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J Am Assoc Lab Anim Sci. 2019 Nov 1;58(6):767-773. doi: 10.30802/AALAS-JAALAS-19-000015. Epub 2019 Oct 23.

Assessment of Mouse Handling Techniques During Cage Changing.

Author information

1
Cincinnati Children's Hospital Medical Center, Cincinnati, Ohio; Unit for Laboratory Animal Medicine, University of Michigan, Ann Arbor, Michigan;, Email: carolyn.doerning@cchmc.org.
2
Refinement Enrichment Advancements Laboratory, Unit for Laboratory Animal Medicine, University of Michigan, Ann Arbor, Michigan.
3
Unit for Laboratory Animal Medicine, University of Michigan, Ann Arbor, Michigan.
4
Division of Metabolism, Endocrinology, and Diabetes, Department of Internal Medicine, University of Michigan Medical School, Ann Arbor, Michigan.

Abstract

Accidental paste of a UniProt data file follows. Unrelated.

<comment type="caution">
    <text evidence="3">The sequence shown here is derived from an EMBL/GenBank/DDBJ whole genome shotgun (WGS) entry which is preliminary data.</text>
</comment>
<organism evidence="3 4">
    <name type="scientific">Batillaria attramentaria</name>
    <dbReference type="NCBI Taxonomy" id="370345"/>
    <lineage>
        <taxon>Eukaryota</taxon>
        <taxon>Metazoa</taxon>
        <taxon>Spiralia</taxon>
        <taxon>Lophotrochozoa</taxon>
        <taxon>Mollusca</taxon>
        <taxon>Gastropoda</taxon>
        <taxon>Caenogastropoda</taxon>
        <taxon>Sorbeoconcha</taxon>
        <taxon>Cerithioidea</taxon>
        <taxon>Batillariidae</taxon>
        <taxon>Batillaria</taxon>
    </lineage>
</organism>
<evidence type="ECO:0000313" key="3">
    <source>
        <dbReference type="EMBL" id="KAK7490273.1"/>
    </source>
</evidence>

Mouse handling during cage changing and health evaluation has traditionally been performed by using forceps. This method was adopted as a biosecurity measure but can adversely affect employee ergonomics and rodent behavior. In this study, we evaluated alternative methods of rodent handling and their potential implications for efficiency, biosecurity, and animal welfare. Study groups included plastic cups, gloved hands, 2 methods of tunnel handling, and forceps. Evaluations included speed of cage change, ATP-based assessment of sanitization, and retrospective analysis of colony health and breeding data. The time to change 14 cages was significantly faster at each time point for the gloved hands and forceps groups as compared with the other methods. Overall speed did not increase significantly with each subsequent study week for any group. ATP levels after sanitization with hydrogen peroxide-peracetic acid mixture differed significantly between gloves and forceps. When ATP level was evaluated on a per-cm² basis, no significant difference between gloves and forceps was detected. Although tunnel and cup handling both increased the time for cage-changing, the tunnel served as both an indirect handling method and a shelter when left within the cage. Retrospective analysis revealed that breeding performance and colony health were similar among groups. Although efficiency is a concern for large-scale implementation of novel handling methods, the tunnel method may prove beneficial for sensitive strains or studies requiring indirect handling. In addition, using gloved hands to directly handle mice during cage changing is efficient and avoids the ergonomic strain associated with forceps. Precautions should be taken when handling mice with gloves, given that the increased contact area carries an increased load of organic debris. Changing gloves between rack sides or before proceeding to the animals belonging to a different investigator minimizes the potential for cross-contamination.

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